New York’s Newest Veteran Entrepreneurs

Elana Duffy, Joseph Lentol and VET participants

Elana Duffy, founder of Pathfinder Labs, and Assemblyman Joseph Lentol are flanked by graduating VET participants

After World War II, the country saw a boom in the number of businesses started by veterans, with some sources estimating that half of all those returning home from military service launched their own enterprises. Now, explained Steve Kuyan, managing director at the NYU Tandon Future Labs, that figure stands at just slightly over five percent. “It isn’t that they don’t have the interest,” Kuyan said. “Surveys show that more than a third harbor entrepreneurial ambitions and our program is meant to bridge that divide between ambition and reality.”

Kuyan was referring to Tandon’s Veteran Entrepreneurship Training (VET) program, developed by the Future Labs with support from New York State Assemblyman Joseph R. Lentol, who was in attendance. Also in attendance was the Future Labs partner on the VET program, the Brooklyn Chamber of Commerce, represented by Chamber President Andrew Hoan, who congratulated the fourth cohort of participants at their graduation.

Also congratulating the vets was Tandon’s Dean Katepalli Sreenivasan, who said, “The VET program may not fit the traditional mold of what an engineering school offers, but it touches me deeply to be involved in an initiative that’s doing so much good. Tandon believes very strongly that military veterans have exactly the fortitude needed to be successful entrepreneurs.”

The celebration included presentations by the vets, who enthusiastically pitched their new products and services to the audience. These included:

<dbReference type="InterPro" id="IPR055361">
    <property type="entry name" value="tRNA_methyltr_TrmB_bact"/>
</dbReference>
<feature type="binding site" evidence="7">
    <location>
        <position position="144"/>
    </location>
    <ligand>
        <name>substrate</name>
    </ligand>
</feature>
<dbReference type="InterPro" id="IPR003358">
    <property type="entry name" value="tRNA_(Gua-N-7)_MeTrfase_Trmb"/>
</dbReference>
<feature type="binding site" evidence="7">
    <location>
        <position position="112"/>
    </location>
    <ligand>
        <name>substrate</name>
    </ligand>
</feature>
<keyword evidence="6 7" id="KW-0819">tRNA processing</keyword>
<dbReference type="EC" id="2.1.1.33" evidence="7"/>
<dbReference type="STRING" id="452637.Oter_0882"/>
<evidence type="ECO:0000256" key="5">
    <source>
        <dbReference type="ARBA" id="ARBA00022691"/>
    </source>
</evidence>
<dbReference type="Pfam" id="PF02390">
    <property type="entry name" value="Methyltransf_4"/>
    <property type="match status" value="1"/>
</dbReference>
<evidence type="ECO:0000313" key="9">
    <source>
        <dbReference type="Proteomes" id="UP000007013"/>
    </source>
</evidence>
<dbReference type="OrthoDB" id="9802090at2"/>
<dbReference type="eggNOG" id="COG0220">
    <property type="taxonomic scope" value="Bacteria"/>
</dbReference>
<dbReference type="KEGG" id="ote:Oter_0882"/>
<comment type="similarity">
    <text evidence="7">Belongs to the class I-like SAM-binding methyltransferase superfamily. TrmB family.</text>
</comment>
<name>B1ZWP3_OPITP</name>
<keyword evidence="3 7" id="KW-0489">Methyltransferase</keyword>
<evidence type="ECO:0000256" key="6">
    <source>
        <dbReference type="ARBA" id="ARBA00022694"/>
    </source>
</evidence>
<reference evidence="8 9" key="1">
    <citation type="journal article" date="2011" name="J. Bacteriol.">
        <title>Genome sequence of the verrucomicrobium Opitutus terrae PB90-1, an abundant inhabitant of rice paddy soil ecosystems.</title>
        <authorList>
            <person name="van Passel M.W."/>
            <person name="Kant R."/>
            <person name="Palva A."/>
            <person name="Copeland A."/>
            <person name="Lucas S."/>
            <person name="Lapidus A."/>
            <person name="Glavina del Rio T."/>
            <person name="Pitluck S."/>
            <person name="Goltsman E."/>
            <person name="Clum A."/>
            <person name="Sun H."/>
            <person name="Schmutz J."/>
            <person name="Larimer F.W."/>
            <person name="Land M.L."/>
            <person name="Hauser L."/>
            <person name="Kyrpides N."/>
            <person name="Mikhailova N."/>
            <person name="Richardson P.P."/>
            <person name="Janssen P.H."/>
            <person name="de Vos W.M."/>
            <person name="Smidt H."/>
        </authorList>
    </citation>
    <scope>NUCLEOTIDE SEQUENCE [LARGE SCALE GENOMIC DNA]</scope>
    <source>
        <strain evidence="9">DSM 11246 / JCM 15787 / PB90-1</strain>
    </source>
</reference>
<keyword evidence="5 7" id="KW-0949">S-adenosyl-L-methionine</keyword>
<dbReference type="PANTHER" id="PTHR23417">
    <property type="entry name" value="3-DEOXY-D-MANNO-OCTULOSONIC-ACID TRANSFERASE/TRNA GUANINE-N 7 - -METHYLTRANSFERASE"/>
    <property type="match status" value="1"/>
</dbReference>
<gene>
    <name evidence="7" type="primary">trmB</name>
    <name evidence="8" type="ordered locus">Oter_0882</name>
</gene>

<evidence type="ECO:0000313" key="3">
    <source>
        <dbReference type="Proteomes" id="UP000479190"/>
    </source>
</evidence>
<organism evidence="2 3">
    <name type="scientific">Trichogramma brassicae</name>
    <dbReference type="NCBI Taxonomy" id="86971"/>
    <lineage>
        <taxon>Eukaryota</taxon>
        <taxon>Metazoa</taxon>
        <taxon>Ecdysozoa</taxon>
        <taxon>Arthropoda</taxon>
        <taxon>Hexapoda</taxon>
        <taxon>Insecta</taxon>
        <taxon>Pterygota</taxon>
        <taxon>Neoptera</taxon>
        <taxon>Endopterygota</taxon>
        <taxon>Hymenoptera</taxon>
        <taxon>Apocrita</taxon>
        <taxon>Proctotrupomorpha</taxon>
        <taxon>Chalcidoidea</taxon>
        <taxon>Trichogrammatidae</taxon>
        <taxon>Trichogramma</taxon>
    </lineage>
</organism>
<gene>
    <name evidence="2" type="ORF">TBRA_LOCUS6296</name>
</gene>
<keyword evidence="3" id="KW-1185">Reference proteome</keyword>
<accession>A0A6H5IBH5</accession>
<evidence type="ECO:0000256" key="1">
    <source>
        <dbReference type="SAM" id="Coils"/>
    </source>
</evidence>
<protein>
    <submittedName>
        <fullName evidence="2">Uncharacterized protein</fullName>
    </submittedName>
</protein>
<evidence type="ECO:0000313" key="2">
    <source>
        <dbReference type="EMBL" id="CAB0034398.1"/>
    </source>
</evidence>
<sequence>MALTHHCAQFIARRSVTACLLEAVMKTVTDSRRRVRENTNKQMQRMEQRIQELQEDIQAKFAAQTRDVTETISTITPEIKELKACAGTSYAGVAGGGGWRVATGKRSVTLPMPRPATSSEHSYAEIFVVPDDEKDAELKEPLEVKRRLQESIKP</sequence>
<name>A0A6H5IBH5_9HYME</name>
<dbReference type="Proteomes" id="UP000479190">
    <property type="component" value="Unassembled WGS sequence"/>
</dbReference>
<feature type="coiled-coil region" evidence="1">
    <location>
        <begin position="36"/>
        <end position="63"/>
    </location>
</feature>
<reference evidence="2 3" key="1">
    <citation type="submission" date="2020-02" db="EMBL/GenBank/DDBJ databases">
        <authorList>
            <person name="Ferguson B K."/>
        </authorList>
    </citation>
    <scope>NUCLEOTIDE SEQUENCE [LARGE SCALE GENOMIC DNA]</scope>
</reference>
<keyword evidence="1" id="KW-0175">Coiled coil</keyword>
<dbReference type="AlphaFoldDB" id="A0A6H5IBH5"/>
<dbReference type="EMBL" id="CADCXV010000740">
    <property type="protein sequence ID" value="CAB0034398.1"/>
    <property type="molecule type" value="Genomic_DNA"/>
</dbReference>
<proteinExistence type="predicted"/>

• Yaalo, a mobile and Web platform that allows freelancers to avoid some of the pitfalls of traditional on-demand platforms;
  • VetPros, an online way to connect people in need of lawn care, graphic design, and myriad other tasks to former service people skilled in those areas;
  • Phoebe-Says, an inspirational organization aimed at encouraging underrepresented entrepreneurship;
  • Strength Bot, which provides personalized coaching to boxers and practitioners of other combat sports;
  • NYFresh, a fleet of trucks supplying healthy, fresh juices and smoothies in various locales; and
  • Lift and Shift Foundation, a nonprofit aimed at teaching wounded vets tech-based skills that will increase their employability.

Elana Duffy, an Army intelligence officer who founded Pathfinder Labs (a platform for peer-to-peer reviews and information sharing) when she was a member of the VET program’s first cohort, served as a commencement speaker of sorts. “I’m not here to tell you that now that you’ve finished the program, things will be easy,” she said. “Launching and running a business is hard, and you’ll probably still make mistakes, but every mistake is a chance to learn more.” 

Peter Fusco, a lawyer from the international firm Orrick, partner of the Future Labs, who provides pro bono services to program participants and is himself a vet, also spoke and made plain that “hard” would never dissuade someone who had served in the military. “What other people think of as hard work, we think of as just the beginning of the job,” he said.